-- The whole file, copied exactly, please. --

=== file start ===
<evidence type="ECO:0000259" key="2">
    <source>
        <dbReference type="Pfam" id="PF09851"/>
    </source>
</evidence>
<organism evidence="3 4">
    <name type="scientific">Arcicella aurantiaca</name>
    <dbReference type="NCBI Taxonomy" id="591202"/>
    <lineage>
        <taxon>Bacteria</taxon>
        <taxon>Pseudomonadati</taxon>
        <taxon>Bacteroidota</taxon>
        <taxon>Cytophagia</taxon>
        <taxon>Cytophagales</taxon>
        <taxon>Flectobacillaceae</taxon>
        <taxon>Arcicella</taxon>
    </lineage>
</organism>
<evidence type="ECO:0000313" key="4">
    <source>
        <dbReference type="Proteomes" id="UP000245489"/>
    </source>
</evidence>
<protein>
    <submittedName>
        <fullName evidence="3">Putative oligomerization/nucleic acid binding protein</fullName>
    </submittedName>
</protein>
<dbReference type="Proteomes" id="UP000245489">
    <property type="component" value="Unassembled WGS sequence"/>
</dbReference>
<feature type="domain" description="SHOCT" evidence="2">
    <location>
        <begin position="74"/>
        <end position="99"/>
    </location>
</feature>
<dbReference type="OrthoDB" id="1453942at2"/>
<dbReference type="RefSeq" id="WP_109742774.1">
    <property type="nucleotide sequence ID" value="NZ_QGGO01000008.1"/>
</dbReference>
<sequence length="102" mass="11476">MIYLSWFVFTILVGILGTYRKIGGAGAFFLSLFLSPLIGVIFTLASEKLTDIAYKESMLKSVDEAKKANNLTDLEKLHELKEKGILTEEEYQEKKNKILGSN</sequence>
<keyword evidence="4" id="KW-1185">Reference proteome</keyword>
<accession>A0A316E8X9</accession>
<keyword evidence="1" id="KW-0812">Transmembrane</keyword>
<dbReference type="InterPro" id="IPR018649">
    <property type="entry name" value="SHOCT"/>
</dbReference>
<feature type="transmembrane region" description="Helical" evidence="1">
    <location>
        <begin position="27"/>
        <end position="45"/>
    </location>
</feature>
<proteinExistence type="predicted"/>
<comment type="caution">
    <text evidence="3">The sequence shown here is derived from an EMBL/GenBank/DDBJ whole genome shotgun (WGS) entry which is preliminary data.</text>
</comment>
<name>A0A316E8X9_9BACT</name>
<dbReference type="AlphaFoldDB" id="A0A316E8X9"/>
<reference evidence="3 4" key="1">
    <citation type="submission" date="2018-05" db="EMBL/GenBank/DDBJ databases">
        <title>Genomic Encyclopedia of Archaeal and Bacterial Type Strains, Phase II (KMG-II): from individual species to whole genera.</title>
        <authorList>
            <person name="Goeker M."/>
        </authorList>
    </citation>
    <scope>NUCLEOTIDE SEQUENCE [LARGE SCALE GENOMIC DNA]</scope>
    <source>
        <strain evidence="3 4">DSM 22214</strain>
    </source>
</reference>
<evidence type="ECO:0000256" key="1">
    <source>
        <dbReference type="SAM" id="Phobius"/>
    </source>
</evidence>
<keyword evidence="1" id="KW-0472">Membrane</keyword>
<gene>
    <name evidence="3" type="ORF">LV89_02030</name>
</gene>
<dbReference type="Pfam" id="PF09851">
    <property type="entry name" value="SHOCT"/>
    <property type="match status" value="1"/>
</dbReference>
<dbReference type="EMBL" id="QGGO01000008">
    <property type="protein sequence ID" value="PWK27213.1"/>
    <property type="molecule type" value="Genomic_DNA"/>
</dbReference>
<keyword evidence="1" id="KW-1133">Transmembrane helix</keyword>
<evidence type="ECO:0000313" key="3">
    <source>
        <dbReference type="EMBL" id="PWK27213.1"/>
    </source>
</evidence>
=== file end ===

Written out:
<evidence type="ECO:0000259" key="2">
    <source>
        <dbReference type="Pfam" id="PF09851"/>
    </source>
</evidence>
<organism evidence="3 4">
    <name type="scientific">Arcicella aurantiaca</name>
    <dbReference type="NCBI Taxonomy" id="591202"/>
    <lineage>
        <taxon>Bacteria</taxon>
        <taxon>Pseudomonadati</taxon>
        <taxon>Bacteroidota</taxon>
        <taxon>Cytophagia</taxon>
        <taxon>Cytophagales</taxon>
        <taxon>Flectobacillaceae</taxon>
        <taxon>Arcicella</taxon>
    </lineage>
</organism>
<evidence type="ECO:0000313" key="4">
    <source>
        <dbReference type="Proteomes" id="UP000245489"/>
    </source>
</evidence>
<protein>
    <submittedName>
        <fullName evidence="3">Putative oligomerization/nucleic acid binding protein</fullName>
    </submittedName>
</protein>
<dbReference type="Proteomes" id="UP000245489">
    <property type="component" value="Unassembled WGS sequence"/>
</dbReference>
<feature type="domain" description="SHOCT" evidence="2">
    <location>
        <begin position="74"/>
        <end position="99"/>
    </location>
</feature>
<dbReference type="OrthoDB" id="1453942at2"/>
<dbReference type="RefSeq" id="WP_109742774.1">
    <property type="nucleotide sequence ID" value="NZ_QGGO01000008.1"/>
</dbReference>
<sequence length="102" mass="11476">MIYLSWFVFTILVGILGTYRKIGGAGAFFLSLFLSPLIGVIFTLASEKLTDIAYKESMLKSVDEAKKANNLTDLEKLHELKEKGILTEEEYQEKKNKILGSN</sequence>
<keyword evidence="4" id="KW-1185">Reference proteome</keyword>
<accession>A0A316E8X9</accession>
<keyword evidence="1" id="KW-0812">Transmembrane</keyword>
<dbReference type="InterPro" id="IPR018649">
    <property type="entry name" value="SHOCT"/>
</dbReference>
<feature type="transmembrane region" description="Helical" evidence="1">
    <location>
        <begin position="27"/>
        <end position="45"/>
    </location>
</feature>
<proteinExistence type="predicted"/>
<comment type="caution">
    <text evidence="3">The sequence shown here is derived from an EMBL/GenBank/DDBJ whole genome shotgun (WGS) entry which is preliminary data.</text>
</comment>
<name>A0A316E8X9_9BACT</name>
<dbReference type="AlphaFoldDB" id="A0A316E8X9"/>
<reference evidence="3 4" key="1">
    <citation type="submission" date="2018-05" db="EMBL/GenBank/DDBJ databases">
        <title>Genomic Encyclopedia of Archaeal and Bacterial Type Strains, Phase II (KMG-II): from individual species to whole genera.</title>
        <authorList>
            <person name="Goeker M."/>
        </authorList>
    </citation>
    <scope>NUCLEOTIDE SEQUENCE [LARGE SCALE GENOMIC DNA]</scope>
    <source>
        <strain evidence="3 4">DSM 22214</strain>
    </source>
</reference>
<evidence type="ECO:0000256" key="1">
    <source>
        <dbReference type="SAM" id="Phobius"/>
    </source>
</evidence>
<keyword evidence="1" id="KW-0472">Membrane</keyword>
<gene>
    <name evidence="3" type="ORF">LV89_02030</name>
</gene>
<dbReference type="Pfam" id="PF09851">
    <property type="entry name" value="SHOCT"/>
    <property type="match status" value="1"/>
</dbReference>
<dbReference type="EMBL" id="QGGO01000008">
    <property type="protein sequence ID" value="PWK27213.1"/>
    <property type="molecule type" value="Genomic_DNA"/>
</dbReference>
<keyword evidence="1" id="KW-1133">Transmembrane helix</keyword>
<evidence type="ECO:0000313" key="3">
    <source>
        <dbReference type="EMBL" id="PWK27213.1"/>
    </source>
</evidence>